And what's a little smoke when there's golf? Area courses reported brisk business, as duffers took advantage of the long holiday weekend.

    In Hillsborough County, the Environmental Protection Commission stopped short of issuing an advisory but recommended residents consider the smoke before playing or exercising outside.

    Tampa resident Mary Hutchens went jogging with a friend along Bayshore Boulevard on Monday, but she had reservations.

    "We wondered about running, if it would be unhealthy," she said. But as they wended their way along Tampa Bay, the breeze picked up and scattered the smokey haze.

    By 11 o'clock, the sky was blue.

    "We feel fine," Hutchens said, walking south on Bayshore, "but our noses were kind of tingly."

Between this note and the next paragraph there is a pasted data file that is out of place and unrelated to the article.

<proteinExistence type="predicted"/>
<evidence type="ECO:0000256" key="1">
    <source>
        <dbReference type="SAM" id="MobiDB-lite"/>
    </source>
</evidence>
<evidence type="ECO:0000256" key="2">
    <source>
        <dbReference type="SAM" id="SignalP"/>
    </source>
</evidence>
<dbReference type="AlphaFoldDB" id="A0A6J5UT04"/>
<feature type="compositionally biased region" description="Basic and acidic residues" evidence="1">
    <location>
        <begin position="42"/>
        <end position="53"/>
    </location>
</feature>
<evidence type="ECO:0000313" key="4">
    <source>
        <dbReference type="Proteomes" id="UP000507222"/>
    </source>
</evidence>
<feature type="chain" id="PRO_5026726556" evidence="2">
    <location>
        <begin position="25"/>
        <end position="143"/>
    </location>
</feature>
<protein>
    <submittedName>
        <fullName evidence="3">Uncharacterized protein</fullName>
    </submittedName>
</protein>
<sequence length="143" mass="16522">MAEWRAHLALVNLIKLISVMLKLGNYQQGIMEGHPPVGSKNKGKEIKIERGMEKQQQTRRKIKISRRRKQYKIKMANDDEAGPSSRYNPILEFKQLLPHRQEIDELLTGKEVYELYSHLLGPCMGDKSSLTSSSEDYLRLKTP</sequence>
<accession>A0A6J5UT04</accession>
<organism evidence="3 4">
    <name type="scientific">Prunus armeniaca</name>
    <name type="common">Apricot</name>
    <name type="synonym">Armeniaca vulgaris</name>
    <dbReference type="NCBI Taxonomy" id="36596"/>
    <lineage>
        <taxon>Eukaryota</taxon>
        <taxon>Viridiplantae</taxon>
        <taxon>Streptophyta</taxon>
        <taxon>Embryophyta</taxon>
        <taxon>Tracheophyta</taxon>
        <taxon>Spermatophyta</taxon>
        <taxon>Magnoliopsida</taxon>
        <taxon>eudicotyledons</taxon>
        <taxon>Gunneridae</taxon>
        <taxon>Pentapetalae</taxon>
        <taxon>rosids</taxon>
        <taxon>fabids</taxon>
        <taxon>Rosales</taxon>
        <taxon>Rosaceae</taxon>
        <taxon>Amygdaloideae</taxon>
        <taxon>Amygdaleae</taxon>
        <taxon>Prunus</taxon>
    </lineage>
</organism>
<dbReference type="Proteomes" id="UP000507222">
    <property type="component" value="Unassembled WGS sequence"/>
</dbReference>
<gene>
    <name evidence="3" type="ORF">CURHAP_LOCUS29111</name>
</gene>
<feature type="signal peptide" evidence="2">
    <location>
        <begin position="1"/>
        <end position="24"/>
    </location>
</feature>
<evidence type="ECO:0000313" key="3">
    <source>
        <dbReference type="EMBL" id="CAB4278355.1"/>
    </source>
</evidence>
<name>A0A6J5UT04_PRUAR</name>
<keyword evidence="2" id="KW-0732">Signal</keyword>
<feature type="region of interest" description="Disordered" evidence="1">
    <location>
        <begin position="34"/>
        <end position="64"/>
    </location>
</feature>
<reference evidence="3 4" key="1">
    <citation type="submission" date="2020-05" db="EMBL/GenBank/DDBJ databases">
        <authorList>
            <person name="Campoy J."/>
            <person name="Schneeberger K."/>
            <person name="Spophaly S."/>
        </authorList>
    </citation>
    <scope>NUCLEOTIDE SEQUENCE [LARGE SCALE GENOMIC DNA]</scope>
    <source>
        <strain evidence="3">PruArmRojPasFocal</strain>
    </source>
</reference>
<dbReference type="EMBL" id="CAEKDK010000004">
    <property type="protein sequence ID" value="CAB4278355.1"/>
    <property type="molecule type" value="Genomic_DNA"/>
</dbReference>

The Pasco County Health Department issued its advisory about the time residents were lining the streets of Dade City for the Pasco County Fair's opening day parade. The crowd was dotted with retirees covering their mouths with handkerchiefs, and children who didn't seem to mind the smoke.

    "It's more of a nuisance than anything," said Dade City Fire Rescue Capt. Joey Wubbenacq.

    But it was a hinderance to some people working outside.

    "It's hard on my breathing," said John Greene, a Dade City Parks Department employee tending trees in the city cemetery. "My nose is stopped up. My eyes are red. I'll be glad when 3:30 comes."

    - Times staff writers Logan Mabe, Melanie Ave, Susan Thurston, Brady Dennis, Stephen Hegarty and Kathryn Wexler contributed to this report, which used information from the Associated Press.